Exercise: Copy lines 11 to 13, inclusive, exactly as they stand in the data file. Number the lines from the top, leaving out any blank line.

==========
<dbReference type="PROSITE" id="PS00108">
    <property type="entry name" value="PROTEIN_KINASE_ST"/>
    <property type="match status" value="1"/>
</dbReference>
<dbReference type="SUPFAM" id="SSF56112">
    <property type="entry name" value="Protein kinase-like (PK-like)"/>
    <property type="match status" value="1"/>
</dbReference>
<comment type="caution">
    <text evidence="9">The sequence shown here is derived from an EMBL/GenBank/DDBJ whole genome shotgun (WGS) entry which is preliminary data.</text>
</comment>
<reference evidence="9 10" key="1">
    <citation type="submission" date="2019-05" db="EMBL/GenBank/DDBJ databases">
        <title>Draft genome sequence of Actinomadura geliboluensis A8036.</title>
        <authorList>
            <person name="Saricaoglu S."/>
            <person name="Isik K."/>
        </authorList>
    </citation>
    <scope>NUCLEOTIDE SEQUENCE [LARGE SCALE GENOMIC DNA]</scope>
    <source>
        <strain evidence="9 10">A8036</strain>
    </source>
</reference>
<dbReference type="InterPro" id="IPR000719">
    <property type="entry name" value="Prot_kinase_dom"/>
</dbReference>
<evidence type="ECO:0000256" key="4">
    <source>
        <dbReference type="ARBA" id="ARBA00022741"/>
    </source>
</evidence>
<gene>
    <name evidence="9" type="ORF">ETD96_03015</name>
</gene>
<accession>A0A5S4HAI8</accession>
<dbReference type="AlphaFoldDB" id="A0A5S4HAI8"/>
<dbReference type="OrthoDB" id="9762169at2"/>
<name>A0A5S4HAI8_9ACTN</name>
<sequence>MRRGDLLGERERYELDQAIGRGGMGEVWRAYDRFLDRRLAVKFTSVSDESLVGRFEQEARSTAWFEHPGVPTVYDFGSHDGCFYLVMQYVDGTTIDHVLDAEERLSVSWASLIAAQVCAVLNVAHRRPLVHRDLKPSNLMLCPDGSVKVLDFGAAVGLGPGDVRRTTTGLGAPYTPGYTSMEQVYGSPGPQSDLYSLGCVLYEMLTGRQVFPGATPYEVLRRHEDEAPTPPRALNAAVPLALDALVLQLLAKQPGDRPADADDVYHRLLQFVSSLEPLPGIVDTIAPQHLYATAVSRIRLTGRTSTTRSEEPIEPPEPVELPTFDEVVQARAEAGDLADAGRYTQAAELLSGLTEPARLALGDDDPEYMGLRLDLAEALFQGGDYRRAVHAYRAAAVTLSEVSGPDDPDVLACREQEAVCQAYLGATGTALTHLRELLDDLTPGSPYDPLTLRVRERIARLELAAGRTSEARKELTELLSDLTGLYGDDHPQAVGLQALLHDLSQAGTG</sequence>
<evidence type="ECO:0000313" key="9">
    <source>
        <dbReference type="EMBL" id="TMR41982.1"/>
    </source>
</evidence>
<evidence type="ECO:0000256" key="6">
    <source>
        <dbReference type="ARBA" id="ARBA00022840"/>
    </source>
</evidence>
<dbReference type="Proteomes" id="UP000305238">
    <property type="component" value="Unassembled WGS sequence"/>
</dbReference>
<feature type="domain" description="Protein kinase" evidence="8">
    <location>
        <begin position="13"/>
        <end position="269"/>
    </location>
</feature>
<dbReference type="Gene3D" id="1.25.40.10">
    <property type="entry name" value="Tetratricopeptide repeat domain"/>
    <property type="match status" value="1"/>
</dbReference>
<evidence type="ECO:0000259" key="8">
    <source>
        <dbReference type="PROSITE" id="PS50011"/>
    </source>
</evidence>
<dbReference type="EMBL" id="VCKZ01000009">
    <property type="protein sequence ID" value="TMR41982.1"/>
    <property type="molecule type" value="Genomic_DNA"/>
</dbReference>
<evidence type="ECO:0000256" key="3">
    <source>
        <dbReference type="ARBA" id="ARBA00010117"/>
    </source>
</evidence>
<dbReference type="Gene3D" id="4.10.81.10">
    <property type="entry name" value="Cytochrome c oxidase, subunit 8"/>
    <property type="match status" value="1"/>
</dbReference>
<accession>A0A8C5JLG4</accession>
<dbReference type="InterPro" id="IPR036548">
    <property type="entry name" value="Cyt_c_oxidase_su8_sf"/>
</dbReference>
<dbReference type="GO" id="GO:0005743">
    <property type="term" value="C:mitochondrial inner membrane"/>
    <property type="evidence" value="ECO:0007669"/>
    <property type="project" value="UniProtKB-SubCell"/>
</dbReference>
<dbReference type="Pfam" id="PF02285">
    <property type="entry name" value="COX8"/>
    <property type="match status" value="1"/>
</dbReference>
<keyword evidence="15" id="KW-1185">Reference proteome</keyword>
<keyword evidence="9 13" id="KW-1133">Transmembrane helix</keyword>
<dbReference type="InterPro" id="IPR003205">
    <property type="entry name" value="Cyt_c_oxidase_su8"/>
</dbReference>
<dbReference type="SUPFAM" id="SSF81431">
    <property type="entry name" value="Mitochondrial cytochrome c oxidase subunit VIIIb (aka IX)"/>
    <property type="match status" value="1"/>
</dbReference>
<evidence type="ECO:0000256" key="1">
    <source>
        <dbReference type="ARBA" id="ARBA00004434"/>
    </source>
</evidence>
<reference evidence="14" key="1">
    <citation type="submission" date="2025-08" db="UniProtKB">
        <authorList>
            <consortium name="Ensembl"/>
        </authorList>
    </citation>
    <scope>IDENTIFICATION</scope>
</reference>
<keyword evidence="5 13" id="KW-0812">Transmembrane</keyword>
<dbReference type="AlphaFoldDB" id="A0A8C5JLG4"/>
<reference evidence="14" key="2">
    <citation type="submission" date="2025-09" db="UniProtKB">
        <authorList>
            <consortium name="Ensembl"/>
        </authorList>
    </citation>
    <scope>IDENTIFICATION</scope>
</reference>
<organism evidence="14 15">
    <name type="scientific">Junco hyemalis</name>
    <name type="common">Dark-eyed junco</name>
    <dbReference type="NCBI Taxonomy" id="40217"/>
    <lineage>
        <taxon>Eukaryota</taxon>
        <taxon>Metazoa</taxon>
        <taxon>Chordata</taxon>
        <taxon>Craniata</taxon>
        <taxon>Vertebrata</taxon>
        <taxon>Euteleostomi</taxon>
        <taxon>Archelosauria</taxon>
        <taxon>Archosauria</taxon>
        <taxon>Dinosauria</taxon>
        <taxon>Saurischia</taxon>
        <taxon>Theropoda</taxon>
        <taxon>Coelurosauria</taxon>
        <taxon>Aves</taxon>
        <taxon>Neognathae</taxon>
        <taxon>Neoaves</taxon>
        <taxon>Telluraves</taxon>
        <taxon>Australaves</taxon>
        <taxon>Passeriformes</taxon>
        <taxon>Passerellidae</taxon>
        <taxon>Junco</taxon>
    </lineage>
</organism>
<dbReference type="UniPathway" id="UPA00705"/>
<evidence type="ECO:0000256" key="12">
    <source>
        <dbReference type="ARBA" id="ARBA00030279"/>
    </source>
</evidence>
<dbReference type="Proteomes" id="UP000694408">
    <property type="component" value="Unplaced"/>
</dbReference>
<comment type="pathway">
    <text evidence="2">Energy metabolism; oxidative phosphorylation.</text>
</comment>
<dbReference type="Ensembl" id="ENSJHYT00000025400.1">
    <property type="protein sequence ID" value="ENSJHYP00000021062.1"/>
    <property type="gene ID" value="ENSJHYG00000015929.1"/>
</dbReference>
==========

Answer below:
</comment>
<reference evidence="9 10" key="1">
    <citation type="submission" date="2019-05" db="EMBL/GenBank/DDBJ databases">